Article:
I thoroughly enjoyed Jock Mackinlay’s recent paper on “Designing Great Visualizations”. He contextualizes his insights with a good historical background of the true pioneers such as William Playfair, Dr. John Snow, Charles Minard, and Jacques Bertin as well as more recent theoretical and technological drivers such as Edward Tufte, Ben Schneiderman, Chris Stolte, and Mackinlay himself.
I’m in total agreement that the visual toolbox grows with a better understanding of data fundamentals and software extensibility. His explanations of data types (nominal, ordinal, and quantitative) and possible representations of data (position, length, area, angle, time, space, shape, color) help explore the complexities of human perception and data analysis. To take it further, I included an image describing a good 4-step personal framework for applying my own visual toolbox.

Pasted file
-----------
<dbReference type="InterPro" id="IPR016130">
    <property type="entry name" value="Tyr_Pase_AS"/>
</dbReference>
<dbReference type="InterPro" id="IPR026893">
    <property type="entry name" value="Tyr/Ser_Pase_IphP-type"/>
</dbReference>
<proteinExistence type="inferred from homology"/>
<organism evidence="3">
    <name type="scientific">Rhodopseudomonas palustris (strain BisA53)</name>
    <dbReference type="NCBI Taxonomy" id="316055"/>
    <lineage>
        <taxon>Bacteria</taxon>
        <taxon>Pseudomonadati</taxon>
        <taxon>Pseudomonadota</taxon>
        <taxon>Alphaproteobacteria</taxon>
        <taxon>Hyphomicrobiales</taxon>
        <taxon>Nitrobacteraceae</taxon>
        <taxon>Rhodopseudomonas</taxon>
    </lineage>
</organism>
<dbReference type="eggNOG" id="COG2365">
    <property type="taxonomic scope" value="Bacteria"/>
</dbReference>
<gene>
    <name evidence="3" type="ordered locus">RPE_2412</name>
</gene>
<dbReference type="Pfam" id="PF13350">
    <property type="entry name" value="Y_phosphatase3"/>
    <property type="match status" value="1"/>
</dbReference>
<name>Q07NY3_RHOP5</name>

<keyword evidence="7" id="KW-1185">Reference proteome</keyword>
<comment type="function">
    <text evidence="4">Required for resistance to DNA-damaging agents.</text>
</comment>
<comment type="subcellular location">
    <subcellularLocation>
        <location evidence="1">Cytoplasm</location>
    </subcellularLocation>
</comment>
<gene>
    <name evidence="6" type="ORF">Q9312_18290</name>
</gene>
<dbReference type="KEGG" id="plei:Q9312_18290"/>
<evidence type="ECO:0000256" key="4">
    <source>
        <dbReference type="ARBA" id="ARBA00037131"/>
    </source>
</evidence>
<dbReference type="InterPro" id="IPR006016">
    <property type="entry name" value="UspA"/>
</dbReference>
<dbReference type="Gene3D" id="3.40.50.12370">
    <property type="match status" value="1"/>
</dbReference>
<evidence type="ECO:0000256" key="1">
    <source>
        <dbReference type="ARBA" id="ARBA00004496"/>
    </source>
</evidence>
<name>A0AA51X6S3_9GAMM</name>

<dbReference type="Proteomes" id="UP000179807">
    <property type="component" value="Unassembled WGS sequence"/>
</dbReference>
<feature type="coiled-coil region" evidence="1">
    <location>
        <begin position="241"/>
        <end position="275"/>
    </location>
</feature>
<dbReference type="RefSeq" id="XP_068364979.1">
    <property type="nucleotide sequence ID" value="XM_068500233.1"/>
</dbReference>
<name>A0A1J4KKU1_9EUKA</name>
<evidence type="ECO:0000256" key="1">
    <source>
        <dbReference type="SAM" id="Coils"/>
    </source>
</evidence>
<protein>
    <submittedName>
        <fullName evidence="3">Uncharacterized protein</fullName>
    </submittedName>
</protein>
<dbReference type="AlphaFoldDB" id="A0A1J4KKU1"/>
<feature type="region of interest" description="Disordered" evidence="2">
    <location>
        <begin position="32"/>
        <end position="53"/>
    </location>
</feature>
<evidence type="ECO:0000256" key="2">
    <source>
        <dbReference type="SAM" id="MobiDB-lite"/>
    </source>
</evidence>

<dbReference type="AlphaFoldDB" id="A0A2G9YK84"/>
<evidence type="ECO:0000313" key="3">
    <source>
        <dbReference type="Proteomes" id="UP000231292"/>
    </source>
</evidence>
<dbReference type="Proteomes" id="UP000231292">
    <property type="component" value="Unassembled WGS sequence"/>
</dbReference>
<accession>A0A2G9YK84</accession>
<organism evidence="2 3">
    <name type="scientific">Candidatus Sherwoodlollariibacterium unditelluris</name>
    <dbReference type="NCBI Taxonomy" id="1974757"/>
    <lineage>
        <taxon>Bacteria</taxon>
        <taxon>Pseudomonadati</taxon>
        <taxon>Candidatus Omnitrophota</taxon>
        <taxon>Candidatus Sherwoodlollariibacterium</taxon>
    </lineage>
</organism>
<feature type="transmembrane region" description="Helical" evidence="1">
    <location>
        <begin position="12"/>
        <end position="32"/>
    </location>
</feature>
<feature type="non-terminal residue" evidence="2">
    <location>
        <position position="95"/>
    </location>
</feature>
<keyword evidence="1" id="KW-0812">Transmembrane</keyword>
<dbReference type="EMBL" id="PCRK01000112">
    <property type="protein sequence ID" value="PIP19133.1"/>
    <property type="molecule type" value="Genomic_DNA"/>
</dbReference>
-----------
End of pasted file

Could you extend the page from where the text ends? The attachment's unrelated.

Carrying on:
For me, this read is good timing too. As I’m currently reading Daniel Pink’s A Whole New Mind there is an interesting connection between those intricacies of perception, visualization, analysis, and the study of your brain’s hemispherical alignment (here’s one test to see what you might be). How do left brainers interpret an image, as opposed to a right brainer? Based on Pink’s book, the delivery, interpretation, and outcome might all be different. Good stuff.
3 thoughts on “the visual toolbox”
And as a quick follow-up to this post…When I got home from work today there was a brochure for an Edward Tufte 1-Day course held in Arlington, VA. You can choose April 6th, 7th, or 8th for a 10am-4pm session. Fees are $380 which includes copies of all four of Tufte’s books. Neat timing again.If someone is interested… contact number on brochure is 1-800-822-2454 (available 9am-5pm EST).
Now THAT is how you create a visual toolbox.
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